Villi: Function, Definition & Structure

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Angela Hartsock

Angela has taught college Microbiology and has a doctoral degree in Microbiology.

Do you think your small intestine is just a simple tube, transporting your dinner and providing you with nutrients? Read on and learn just how interesting a 'simple tube' can be.

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Right now, you have inside of you a long, coiled mass of small intestine. The average person has an astounding 23 feet of small intestine. The fact that the human body has invested that much length and interior space for absorption of nutrients shines a light on how crucial it is for our survival. The simple length, however, does not even come close to describing the amount of surface area the small intestine contains. Let's take a minute, do a little math, and look a little closer at your small intestine.

If we could take out your small intestine, lay it out in a 23-foot straight line, and open up the tube so it lies flat (about 0.22 feet wide), we could determine the average surface area of your small intestine by multiplying the length of 23 feet by the width of 0.22 feet to get the interior surface area of 5 feet squared. That is, you have 5 feet squared of intestinal surface area to use for absorbing nutrients from your meals. Now, what would you say if I told you that the actual surface area of the small intestine was closer to 3200 feet squared? Impossible? Read on.

How does our small intestine maximize absorption?

Before we continue, try this simple experiment. Take two identical pieces of notebook paper. Lay one down flat. Now, take the second one and fold it back and forth on itself until you have a fan shape. Set that page next to the flat page. Each piece of paper has the same surface area but the folded page takes up much less space. This is exactly what your small intestine does to fit a huge amount of nutrient-absorbing surface area into such a small starting area.

The surface area of the small intestine is increased in three ways.

Circular Folds

First of all, the small intestine is not a smooth tube. The inner lining is filled with circular folds that protrude out into the intestinal space (called the lumen), creating a series of peaks and valleys nearly the entire length of the intestine. These circular folds increase the surface area to about 16 feet squared. We still have a long way to go to reach 3200 feet squared.

Circular Folds of the Small Intestine
Circular Folds


The next feature used to increase surface area is called a villus (plural: villi). The villi are small, finger-like projections about a millimeter in length that protrude from the circular folds. They cover the entire surface of the folds. The villi are separated by small crypts, which are small pockets where the cells grow and divide rapidly. This rapid growth and division pushes new cells up to the top of the villi to constantly replace cells that are sloughed off during the movement of food through the intestine. The villi increase the surface area to about 162 feet squared. We still have a long way to go.



The last, and largest, increase in surface area is related to the villi. Each cell on the surface of the villus that is exposed to the lumen is lined with additional, even smaller villi, called microvilli. These structures are tiny. When I say tiny, I mean that in every square inch of intestinal lining, there are about 129 billion microvilli. The cells along the surface of the villi, covered with their microvilli, form the brush border of the small intestine.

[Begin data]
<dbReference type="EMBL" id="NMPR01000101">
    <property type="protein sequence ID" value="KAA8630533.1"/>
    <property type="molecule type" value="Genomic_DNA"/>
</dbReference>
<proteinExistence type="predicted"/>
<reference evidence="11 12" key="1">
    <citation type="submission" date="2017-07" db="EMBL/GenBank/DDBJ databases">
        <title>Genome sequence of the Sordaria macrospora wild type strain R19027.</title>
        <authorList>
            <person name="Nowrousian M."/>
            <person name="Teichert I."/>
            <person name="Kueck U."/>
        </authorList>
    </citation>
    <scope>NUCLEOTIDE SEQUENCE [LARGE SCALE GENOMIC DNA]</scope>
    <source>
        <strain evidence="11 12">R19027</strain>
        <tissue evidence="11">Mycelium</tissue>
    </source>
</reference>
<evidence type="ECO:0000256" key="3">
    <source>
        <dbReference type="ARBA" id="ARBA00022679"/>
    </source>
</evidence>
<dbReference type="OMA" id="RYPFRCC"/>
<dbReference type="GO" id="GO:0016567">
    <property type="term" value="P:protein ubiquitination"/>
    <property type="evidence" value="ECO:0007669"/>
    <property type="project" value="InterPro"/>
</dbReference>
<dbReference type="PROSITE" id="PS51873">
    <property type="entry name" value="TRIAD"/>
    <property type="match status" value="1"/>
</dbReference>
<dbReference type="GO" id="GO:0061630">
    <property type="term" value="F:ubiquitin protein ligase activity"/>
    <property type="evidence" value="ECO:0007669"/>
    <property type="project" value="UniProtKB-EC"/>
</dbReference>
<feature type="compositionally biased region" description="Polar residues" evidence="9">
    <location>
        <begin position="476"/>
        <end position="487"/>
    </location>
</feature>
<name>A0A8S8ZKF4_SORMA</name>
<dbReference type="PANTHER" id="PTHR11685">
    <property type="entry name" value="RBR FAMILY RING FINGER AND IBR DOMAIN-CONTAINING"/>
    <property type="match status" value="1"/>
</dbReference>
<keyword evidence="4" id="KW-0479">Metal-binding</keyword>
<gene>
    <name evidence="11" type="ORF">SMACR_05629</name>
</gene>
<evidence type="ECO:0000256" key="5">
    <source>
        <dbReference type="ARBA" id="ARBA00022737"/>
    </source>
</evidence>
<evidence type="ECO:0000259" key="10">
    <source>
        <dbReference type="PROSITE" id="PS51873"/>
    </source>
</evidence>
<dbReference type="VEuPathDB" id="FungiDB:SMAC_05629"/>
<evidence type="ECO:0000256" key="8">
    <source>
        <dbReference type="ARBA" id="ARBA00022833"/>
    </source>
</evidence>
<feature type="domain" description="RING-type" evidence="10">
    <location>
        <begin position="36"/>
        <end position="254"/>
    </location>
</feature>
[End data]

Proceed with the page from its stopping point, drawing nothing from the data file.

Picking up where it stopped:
Microvilli and Villus Internal Structure
Villus and Microvilli

It is the combination of these structural features that takes our small intestine surface area from 5 feet squared, about the size of half of a ping pong table, to an amazing 3200 feet squared, nearly the size of a basketball court!

Functions of the Villi

We've already stated that the small intestine's main job is to absorb nutrients from the food you eat and that your villi help by increasing the surface area the intestine has for absorption. Once the villi have moved the nutrients into the villi cells, where do the nutrients go? Each villus has its own set of circulatory vessels. Capillaries move blood the entire length of the villus. When the villi absorb nutrients like water soluble vitamins, amino acids, and sugars, they are transported into the capillaries for distribution and use throughout the body.

The villi also contain vessels called lacteals. Lacteals are part of the lymphatic system. Any fats, fat soluble vitamins, and excess liquids absorbed by the villi are first moved into the lymph fluid circulation before being emptied into the blood stream.

The villus structures are also involved in digestion. Brush border enzymes are chemicals secreted into the microvilli-covered cells that aid in digestion. These enzymes are capable of breaking down sugar, protein, and nucleic acids (DNA and RNA) directly on the surface of the microvilli. When the cells on the upper surface of the villus are sloughed off, these enzymes are released directly into the intestinal lumen, aiding in digestion there as well.

Putting It All Back Together

The small intestine has evolved perfectly for efficient absorption of nutrients. It is responsible for about 90% off all nutrient absorption that takes place in your digestive system. Length, aided by circular folds, villi, and microvilli, transform what seems like a simple tube into a complex machine essential for life. Think about that the next time you sit down to dinner.

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